In this week’s Making film French slipware potter Jean-Nicolas Gérard shows us how he throws his small vases in his Valensole studio.
Jean-Nicolas initially forms his small vases on his potter’s wheel before letting them dry til leather hard. He then returns them to the wheel to work on the vase surface and for more detailed finishing around the neck and base.
Jean-Nicolas has been based in Provence in the south of France for more than thirty years now, making pots in the French terre vernissée tradition but with a freer modern touch. His work is alluringly tactile, celebrating the thick, loose malleability of clay and the natural earth from which it was sourced.
Jean-Nicolas’ palette of golden yellows, blacks, and bright greens and blues combined with his carved sgraffito lines echo the scarified lavender fields and rows of vineyards in the surrounding Provençal landscape, imbuing his work with a definite sense of place and a generous helping of character.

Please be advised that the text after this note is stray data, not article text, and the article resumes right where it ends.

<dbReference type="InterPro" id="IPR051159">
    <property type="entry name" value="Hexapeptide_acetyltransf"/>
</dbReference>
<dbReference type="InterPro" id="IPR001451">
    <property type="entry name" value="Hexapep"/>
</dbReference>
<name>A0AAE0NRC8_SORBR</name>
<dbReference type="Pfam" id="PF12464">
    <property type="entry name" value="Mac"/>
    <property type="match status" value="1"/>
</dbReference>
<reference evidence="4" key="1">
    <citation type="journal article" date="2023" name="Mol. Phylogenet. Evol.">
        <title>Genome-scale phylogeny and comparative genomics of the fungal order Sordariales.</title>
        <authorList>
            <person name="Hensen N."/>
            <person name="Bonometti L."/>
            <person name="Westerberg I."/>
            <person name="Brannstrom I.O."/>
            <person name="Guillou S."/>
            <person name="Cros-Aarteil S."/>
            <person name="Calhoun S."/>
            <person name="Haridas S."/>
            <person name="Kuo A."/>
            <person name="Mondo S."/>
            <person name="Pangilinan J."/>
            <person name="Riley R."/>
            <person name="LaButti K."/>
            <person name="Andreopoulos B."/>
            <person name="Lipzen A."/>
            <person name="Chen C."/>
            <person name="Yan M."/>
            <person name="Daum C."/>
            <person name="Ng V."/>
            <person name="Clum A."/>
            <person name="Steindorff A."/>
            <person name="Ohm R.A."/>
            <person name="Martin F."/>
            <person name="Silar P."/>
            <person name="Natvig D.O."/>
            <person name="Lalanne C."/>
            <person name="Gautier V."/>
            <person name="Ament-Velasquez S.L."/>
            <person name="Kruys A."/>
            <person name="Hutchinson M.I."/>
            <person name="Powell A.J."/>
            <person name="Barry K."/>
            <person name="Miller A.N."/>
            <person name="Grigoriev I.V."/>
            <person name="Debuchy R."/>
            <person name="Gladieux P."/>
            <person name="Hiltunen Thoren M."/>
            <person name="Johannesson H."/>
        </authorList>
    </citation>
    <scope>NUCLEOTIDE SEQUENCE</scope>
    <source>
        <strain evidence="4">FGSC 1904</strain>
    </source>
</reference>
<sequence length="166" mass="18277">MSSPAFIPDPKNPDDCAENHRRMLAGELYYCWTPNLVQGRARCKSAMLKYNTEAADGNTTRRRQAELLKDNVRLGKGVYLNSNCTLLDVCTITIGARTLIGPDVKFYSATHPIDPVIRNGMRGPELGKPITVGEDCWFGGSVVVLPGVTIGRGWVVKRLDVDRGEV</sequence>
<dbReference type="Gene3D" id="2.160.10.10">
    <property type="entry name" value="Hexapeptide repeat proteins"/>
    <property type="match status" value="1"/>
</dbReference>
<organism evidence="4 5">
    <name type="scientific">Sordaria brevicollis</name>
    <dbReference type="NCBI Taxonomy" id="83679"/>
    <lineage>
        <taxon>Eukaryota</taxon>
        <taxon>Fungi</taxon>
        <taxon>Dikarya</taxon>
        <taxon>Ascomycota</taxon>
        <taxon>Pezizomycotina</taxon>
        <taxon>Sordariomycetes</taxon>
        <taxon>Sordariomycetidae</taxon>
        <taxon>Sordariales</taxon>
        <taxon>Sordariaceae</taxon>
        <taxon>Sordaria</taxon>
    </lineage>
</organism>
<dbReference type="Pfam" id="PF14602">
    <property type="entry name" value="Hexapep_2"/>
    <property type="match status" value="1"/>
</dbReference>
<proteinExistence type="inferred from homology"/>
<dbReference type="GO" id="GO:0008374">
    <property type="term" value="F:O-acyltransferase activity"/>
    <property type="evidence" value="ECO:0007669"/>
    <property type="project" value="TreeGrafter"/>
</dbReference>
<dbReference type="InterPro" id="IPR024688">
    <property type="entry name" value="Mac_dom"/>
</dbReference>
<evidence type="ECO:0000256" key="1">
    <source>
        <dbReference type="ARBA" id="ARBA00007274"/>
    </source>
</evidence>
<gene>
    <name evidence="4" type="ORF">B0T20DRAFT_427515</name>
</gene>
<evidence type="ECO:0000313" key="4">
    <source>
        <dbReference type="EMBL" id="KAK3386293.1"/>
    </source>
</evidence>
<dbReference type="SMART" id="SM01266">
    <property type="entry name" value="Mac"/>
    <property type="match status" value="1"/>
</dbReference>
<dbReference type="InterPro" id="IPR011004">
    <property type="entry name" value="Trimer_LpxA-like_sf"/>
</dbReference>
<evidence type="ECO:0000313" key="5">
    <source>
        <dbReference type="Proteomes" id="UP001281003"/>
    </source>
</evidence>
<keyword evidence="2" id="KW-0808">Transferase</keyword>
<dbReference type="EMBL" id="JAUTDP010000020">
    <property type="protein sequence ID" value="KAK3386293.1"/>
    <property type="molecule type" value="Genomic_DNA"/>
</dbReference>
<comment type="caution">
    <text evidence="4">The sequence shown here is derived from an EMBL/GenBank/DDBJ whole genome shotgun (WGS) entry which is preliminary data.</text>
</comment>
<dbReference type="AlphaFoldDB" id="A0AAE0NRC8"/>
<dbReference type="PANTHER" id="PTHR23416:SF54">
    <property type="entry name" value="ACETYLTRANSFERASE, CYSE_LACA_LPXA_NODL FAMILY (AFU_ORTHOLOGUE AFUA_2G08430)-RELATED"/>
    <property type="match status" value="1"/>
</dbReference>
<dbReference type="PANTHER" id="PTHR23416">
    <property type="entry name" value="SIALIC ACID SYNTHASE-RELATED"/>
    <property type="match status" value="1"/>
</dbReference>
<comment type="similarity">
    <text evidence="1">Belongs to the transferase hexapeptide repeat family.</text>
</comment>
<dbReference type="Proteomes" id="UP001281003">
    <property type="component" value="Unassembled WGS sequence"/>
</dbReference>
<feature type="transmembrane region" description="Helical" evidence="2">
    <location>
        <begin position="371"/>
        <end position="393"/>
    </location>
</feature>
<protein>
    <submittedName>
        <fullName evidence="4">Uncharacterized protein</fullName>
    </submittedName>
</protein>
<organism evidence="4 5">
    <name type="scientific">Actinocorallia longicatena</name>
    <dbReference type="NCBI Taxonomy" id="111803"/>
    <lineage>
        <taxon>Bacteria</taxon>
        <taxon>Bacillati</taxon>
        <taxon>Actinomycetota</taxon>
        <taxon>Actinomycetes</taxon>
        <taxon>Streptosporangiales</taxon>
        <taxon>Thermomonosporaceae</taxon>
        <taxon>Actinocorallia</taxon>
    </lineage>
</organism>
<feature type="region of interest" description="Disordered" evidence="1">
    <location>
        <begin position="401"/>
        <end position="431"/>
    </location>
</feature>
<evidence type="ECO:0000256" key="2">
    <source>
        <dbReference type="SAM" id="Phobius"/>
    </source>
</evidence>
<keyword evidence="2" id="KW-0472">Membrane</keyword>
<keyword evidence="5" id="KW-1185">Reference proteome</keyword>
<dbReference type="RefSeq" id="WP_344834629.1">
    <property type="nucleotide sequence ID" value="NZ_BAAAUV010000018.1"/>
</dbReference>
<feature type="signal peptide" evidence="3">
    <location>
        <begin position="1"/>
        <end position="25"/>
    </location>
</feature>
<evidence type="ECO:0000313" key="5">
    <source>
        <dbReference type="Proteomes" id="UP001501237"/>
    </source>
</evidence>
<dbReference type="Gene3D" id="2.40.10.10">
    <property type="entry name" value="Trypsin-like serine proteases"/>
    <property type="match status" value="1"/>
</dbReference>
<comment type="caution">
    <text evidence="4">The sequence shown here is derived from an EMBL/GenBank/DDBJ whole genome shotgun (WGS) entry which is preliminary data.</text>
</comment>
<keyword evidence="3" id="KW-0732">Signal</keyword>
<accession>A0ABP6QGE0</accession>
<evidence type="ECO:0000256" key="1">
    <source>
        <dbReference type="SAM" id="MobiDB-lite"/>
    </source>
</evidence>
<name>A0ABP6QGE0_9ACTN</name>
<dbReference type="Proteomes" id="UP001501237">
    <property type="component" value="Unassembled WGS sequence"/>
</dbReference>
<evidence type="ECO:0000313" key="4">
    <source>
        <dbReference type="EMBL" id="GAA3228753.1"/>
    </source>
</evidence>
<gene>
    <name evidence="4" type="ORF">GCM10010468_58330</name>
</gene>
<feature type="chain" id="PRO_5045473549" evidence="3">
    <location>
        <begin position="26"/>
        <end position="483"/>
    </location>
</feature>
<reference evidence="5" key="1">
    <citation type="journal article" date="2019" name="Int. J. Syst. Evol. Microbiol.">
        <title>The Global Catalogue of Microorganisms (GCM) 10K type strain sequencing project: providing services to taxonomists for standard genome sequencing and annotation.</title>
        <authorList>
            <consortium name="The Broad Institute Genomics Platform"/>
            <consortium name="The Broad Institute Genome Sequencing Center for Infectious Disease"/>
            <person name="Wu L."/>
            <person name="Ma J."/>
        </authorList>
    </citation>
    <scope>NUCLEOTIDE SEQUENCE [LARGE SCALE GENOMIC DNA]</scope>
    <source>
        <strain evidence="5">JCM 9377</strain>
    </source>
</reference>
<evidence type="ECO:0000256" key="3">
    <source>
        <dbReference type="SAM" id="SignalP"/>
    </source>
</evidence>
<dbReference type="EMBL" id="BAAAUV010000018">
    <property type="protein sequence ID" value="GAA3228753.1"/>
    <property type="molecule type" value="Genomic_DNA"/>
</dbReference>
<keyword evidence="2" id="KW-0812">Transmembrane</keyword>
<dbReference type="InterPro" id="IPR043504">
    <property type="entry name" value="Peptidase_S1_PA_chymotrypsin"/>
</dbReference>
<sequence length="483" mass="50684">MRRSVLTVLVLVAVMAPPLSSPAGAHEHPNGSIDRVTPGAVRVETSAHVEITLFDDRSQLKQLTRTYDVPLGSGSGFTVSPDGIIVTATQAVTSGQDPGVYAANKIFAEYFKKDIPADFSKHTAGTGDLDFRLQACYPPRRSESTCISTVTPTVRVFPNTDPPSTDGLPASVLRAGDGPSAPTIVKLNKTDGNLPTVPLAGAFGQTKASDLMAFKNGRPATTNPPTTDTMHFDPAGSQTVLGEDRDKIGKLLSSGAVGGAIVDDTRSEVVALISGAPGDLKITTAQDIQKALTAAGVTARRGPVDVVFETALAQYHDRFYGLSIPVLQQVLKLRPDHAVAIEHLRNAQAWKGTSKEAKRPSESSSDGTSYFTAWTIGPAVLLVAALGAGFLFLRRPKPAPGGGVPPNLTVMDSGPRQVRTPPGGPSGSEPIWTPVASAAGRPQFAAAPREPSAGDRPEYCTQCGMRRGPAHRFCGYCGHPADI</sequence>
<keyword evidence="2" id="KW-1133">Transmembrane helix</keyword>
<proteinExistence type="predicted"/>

Though his work is especially enjoyable to eat from, Jean-Nicolas also produces pots such as these vases that can be beautiful to display, with generous wide openings for large bunches of flowers or as stand-out standalone pieces. His small vases also provide the same form as his whimsical, lopsided jars with bobble-hat lids and his wider soup tureens.
Jean-Nicolas also produces much larger versions of these vases that look stunning installed in a garden or sprucing up a messy allotment plot. Their large, curved surfaces invite Jean-Nicolas’ spontaneous sgraffito and finger-paint decoration, lending his work its characteristically lively and dynamic touch.